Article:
Ulster Bank is to begin writing to its 75,000 credit card customers next month to give them six months notice to find a new provider if they need one.

They will also have to move their recurring transactions, pay the outstanding balance and close their Ulster Bank credit card account.

They will also be told they must have sufficient funds available to pay the €30 stamp duty which will be applied when the account is being closed.

The bank will warn them that their cards will cease to work once this time period has expired in March 2023.

It is the latest development in the bank's winddown and gradual exit from the Irish market.

The lender, owned by NatWest, is also undertaking a new campaign on TV, radio and print to encourage its customers to take action to move and/or close their accounts.

Ulster Bank began writing to the holders of its 900,000 current and deposit accounts in April warning them that they had six months to transition to a new bank.

The first group of customers to receive their notice letters are now half-way through that notice period.

"For most customers, six months should be more than adequate time to take action and have their new current account up and running," the bank said in a statement.

"Some customers may have individual circumstances that mean they need additional help - we continue to have conversations with customers who may fall into that category now and over the past months, so that they are encouraged and supported as much as we can to take action and ensure they have continuity of service," it added.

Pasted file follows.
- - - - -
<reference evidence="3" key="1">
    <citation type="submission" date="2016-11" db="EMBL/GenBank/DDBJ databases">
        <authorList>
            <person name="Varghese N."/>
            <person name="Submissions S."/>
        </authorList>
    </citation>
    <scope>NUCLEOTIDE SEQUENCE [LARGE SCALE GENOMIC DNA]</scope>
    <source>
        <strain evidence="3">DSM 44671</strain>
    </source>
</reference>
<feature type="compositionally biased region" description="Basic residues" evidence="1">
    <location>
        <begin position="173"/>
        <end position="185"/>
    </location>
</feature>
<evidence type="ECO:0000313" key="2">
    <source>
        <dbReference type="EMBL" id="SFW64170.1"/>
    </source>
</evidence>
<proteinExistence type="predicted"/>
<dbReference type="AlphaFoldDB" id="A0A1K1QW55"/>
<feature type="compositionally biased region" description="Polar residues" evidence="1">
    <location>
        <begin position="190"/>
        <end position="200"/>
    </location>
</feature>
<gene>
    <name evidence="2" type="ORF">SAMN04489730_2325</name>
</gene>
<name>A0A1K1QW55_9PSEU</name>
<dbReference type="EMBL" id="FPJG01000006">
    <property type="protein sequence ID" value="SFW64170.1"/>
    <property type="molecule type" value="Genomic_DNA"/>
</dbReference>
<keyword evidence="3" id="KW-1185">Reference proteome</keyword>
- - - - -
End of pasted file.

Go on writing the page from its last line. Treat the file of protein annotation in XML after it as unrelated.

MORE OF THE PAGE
The bank said it held a meeting today with representatives of the financial sector to brief them on the plan to require credit card accounts to be closed and plans to hold further sessions with other stakeholders.

"Over the past months, Ulster Bank has proactively contacted customers who may have difficulty repaying their full balance within the notice period to offer support and to remind them of the activity underway to close accounts as part of Ulster Bank's phased withdrawal," the bank said.

"Ulster Bank recognises that some customers may not be able to clear their balance within six months and will work with customers on a case-by-case basis for individual plans."

The bank added that customers who need support in repaying their balance, are in financial difficulty, or are in a vulnerable situation they can contact the bank’s credit card team.

Credit card customers in default will not be part of the process as the bank is engaging with them separately.

Around 46% of the bank’s customers clear their balance each month, with 29% maintaining very low balances under €500, averaging €90.

19% have balances of between €500 and €3,000 and 6% have higher monthly balances over €3,000.

According to the Banking and Payments Federation Ireland, some 297,000 personal current accounts have been opened this year up to July 8.

The Central Bank is monitoring the process of customers transitions from both departing banks, Ulster Bank and KBC Bank Ireland, to new providers, to ensure customer rights are protected.

Both Ulster Bank and KBC Bank Ireland are leaving the Irish market

"Since the start of this year, many customers have taken action on their current or deposit accounts and I would like to thank them for their custom and for taking action as we withdraw, particularly ahead of the notice period served to them," said Ulster Bank CEO, Jane Howard.

"In addition to this, we understand that some customers will keep their Ulster Bank accounts open for a time after they have opened their new account."

"If any customer needs additional support, I’d strongly encourage them to contact us as soon as they can either in branch, or on the phone."